Magazine article The Spectator

Ancient & Modern

Magazine article The Spectator

Ancient & Modern

Article excerpt

THESPIANS all over the world have been deeply traumatised by the suggestion of Mr Trevor Nunn, artistic director at the National Theatre, that they should use radio-mikes to ensure audibility. Ancient Greeks, having to perform in masks, might have welcomed the idea.

Greek audiences put great store by the quality of an actor's voice. Shouting was the mark of bad actors, who were described as `deep-groaning', 'roaring', `roaring about', `oil-flasking', `larynxing', and 'pharynxing'. Ancient evidence suggests that clarity, euphony, beauty of tone and suitability to character were the priorities. Aristotle emphasises the central importance of volume, pitch and rhythm: `Delivery is concerned with the way the voice is used to match each emotion, when loud, soft and middling, and when to use high, low or middling pitch, and what are the most suitable rhythms. Those who know how to use their voices almost always walk away with the prizes.'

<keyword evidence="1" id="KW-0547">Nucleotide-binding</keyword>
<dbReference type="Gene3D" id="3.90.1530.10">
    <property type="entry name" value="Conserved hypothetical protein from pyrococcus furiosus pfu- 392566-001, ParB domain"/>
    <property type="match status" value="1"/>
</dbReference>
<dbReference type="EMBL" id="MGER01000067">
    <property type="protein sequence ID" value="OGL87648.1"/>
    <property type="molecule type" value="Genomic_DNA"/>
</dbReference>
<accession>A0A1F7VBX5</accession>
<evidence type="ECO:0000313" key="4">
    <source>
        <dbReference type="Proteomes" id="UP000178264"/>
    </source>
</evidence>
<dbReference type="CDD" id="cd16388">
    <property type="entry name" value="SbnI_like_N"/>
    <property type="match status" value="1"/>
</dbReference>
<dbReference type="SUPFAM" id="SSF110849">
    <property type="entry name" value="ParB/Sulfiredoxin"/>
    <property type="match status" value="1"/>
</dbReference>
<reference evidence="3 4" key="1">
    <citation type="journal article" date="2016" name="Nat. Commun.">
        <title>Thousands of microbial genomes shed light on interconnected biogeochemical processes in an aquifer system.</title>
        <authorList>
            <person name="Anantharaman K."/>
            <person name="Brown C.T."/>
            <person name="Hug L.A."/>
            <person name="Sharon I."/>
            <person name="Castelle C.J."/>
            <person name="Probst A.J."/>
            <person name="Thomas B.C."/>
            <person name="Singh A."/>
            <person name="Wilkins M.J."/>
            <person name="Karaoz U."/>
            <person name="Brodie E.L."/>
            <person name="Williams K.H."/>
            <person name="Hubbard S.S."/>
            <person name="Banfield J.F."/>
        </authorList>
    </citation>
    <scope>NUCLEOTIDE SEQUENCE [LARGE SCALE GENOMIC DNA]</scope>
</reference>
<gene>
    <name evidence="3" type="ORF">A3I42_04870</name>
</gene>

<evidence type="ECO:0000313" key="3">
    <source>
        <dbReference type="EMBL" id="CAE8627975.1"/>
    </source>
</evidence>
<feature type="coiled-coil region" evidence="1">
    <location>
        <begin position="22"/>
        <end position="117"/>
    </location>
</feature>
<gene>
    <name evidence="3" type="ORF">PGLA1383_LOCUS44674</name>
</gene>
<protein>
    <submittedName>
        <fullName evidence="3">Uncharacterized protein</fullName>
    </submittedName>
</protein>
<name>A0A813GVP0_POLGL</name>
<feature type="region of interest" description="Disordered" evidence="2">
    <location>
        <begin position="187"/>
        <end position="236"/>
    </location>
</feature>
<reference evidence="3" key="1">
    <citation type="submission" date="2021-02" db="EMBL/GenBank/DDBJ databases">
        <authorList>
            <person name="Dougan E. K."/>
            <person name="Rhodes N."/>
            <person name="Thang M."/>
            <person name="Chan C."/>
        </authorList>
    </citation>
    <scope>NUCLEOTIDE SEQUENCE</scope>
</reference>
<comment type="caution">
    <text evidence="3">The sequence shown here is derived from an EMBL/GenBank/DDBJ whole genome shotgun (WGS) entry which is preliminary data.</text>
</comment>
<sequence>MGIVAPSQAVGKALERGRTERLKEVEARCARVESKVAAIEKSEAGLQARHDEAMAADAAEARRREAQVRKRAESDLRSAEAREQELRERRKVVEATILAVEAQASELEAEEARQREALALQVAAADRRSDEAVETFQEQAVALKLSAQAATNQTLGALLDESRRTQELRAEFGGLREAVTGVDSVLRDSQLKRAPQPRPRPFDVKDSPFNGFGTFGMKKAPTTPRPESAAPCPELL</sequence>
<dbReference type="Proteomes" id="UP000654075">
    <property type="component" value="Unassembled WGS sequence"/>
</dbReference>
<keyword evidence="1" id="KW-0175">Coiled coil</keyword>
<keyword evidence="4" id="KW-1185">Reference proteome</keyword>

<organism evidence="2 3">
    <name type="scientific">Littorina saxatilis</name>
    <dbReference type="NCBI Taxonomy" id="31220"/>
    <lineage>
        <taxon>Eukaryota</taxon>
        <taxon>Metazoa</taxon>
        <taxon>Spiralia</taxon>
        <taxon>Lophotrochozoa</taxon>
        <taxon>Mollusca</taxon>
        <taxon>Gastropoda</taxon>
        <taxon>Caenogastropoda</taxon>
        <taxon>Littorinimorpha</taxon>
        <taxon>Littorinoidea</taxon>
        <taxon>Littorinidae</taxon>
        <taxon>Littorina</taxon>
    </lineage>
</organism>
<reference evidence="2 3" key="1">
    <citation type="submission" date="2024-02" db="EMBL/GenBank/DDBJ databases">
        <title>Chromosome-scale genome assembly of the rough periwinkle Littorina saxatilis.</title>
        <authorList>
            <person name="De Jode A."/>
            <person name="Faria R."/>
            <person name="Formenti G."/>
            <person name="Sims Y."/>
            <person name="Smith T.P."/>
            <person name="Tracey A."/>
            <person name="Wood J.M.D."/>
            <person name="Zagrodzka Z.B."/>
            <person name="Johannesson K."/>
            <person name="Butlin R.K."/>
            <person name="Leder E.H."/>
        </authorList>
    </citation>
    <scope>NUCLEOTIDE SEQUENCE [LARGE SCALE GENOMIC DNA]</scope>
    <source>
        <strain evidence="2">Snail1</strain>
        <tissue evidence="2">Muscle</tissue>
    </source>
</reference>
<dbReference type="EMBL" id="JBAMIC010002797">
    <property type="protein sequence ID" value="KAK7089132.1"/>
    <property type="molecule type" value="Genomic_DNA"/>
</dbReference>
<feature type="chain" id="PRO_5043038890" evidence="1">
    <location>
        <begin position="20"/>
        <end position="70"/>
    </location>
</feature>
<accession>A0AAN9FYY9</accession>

Many writers refer to the care actors took to train and look after their voice. Aristotle says they always exercised early, fasting. Cicero says that actors `every day, before their performance on stage, lie down and gradually raise their voice, and later, after playing their parts, take their seats, and bring it back again from the highest treble to the lowest bass, and in a way regain control of it'. …

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